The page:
ARC Review | The Death I Gave Him

Posted August 30, 2023 by TheNonbinaryLibrarian in book reviews / 0 Comments

ARC Review | The Death I Gave HimThe Death I Gave Him by Em X. Liu
Published by Solaris on September 12, 2023
Genres: Fiction / Mystery & Detective / General, Fiction / Science Fiction / Crime & Mystery, Fiction / Science Fiction / General, Fiction / Science Fiction / Hard Science Fiction, Fiction / Thrillers / Crime, Fiction / Thrillers / Technological
Pages: 432
Format: ARC
Source: Netgalley


A lyrical, queer sci-fi retelling of Shakespeare's Hamlet as a locked-room thriller

A Twenty-First Century Hamlet.

Hayden Lichfield’s life is ripped apart when he finds his father murdered in their lab, and the camera logs erased. The killer can only have been after one thing: the Sisyphus Formula the two of them developed together, which might one day reverse death itself. Hoping to lure the killer into the open, Hayden steals the research. In the process, he uncovers a recording his father made in the days before his death, and a dying wish: Avenge me…

With the lab on lockdown, Hayden is trapped with four other people—his uncle Charles, lab technician Gabriel Rasmussen, research intern Felicia Xia and their head of security, Felicia’s father Paul—one of whom must be the killer. His only sure ally is the lab’s resident artificial intelligence, Horatio, who has been his dear friend and companion since its creation. With his world collapsing, Hayden must navigate the building’s secrets, uncover his father’s lies, and push the boundaries of sanity in the pursuit of revenge.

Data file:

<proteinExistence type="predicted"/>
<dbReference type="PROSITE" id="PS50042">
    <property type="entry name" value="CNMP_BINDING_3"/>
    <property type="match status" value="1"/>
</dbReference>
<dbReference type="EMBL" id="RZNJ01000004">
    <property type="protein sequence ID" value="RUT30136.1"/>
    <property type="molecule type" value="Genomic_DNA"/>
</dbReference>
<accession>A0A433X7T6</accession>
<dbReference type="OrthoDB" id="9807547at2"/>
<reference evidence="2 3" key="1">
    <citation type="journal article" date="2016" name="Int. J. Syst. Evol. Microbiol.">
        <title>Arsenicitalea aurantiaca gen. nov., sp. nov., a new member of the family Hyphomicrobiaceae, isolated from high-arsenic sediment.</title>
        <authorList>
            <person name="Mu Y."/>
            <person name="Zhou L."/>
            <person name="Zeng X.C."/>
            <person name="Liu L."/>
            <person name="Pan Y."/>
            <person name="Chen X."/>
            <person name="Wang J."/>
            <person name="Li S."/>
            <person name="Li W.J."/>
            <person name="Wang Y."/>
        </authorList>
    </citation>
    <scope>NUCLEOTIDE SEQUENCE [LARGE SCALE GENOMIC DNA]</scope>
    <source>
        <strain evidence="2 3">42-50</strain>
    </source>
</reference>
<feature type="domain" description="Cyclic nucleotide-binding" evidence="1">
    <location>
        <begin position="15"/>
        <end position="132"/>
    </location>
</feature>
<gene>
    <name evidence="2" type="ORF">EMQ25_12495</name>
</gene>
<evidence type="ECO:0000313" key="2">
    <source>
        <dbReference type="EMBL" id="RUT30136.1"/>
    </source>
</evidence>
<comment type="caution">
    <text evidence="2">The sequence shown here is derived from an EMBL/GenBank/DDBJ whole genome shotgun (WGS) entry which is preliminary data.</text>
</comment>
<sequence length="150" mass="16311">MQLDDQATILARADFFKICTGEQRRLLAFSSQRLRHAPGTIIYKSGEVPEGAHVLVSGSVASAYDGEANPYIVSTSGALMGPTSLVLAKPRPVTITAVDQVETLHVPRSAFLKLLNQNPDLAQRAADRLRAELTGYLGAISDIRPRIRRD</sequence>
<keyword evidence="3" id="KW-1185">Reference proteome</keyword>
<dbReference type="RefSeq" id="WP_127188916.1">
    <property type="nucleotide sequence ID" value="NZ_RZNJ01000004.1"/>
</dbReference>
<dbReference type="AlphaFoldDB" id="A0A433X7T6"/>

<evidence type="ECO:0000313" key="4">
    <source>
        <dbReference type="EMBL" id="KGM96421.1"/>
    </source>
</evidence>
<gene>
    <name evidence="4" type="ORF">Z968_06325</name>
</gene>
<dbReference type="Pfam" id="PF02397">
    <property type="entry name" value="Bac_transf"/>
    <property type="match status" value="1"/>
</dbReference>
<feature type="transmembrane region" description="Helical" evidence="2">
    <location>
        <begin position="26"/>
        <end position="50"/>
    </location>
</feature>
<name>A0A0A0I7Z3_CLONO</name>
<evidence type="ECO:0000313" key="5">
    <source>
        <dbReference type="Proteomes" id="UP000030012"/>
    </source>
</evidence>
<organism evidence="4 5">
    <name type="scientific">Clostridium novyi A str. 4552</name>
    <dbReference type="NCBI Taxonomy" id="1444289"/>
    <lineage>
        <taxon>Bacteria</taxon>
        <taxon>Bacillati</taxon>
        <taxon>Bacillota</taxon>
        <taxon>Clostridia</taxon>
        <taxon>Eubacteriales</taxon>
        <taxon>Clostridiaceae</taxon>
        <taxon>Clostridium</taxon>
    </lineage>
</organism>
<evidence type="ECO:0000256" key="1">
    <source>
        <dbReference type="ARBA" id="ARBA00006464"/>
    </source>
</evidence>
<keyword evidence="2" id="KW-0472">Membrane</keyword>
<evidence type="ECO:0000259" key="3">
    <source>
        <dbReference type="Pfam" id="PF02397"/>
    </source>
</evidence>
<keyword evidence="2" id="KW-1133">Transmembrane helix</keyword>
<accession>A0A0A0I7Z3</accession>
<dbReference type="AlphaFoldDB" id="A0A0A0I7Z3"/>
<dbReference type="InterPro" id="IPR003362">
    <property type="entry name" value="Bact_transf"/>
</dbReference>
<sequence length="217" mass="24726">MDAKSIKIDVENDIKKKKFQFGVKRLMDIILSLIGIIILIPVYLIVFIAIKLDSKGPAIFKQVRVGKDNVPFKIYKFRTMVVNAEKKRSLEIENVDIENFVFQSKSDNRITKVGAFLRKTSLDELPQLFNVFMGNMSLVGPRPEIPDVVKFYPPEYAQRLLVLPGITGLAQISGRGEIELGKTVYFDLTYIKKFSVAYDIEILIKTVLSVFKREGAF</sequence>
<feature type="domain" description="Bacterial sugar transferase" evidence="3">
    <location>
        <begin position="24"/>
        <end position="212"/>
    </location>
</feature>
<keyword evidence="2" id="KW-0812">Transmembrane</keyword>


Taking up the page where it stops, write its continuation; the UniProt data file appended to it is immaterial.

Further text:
I never thought I’d cry over another AI after Jarvis’s “death” in Avengers: Age of Ultron, yet here we are! My love for Horatio knows no bounds, and the best part of his characterization is that Liu made me have sympathy for Hayden (our Hamlet). Typically, I just don’t give a damn about Hamlet. He’s just a whiny boy who can’t make up his mind. In this retelling, Hayden is working on a formula that will “cure” death. And while this might seem like a usual wanting to live forever, there is an actual traumatic event for his fear, which adds depth to the character.

The other characters were also compelling and fascinating. I really loved how much agency and anger Felicia Xia (Ophelia) had in this book. Felicia has her own life that is separate from Hayden. When Hayden does kill her father in this book, she’s angry and wants revenge and I love that! She ends up not going on a journey of revenge, but the fact that Liu writes her angry and upset and lets her have those emotions. But Felicia is still a competent character in the book and creates a life for herself after the events of the book.

The book itself was quite a unique setup. The first chapter is a Forward that acts like this night in 2047 is a real event and the author is looking back on this event through the eyes of an academic. What was once a master’s thesis is now a full-length book. The book is a retelling of the night Graham Lichfield was killed, just as it’s a retelling of the famous play Hamlet. The main source is the neuromapper log between Hayden and Horatio, along with an article from Felicia Xia, audio transcripts retrieved from court documents, and other official documents. A fascinating way to tell a fictional story that makes it feel all the more real!

As I was reading, I was curious about the queer aspects of the novel. It took a while before the romance between Hayden and Horatio was coming through, and at first, I wasn’t sure what to think because it wasn’t what I was expecting. However, as I read more, I fell more in love with Horatio and the love between him and Hayden. It was actually quite beautiful to see this man who’s neglected and hurt by both his parents find a friend in Horatio and eventually more. Those end scenes, reading Hayden’s journal, had me bawling!

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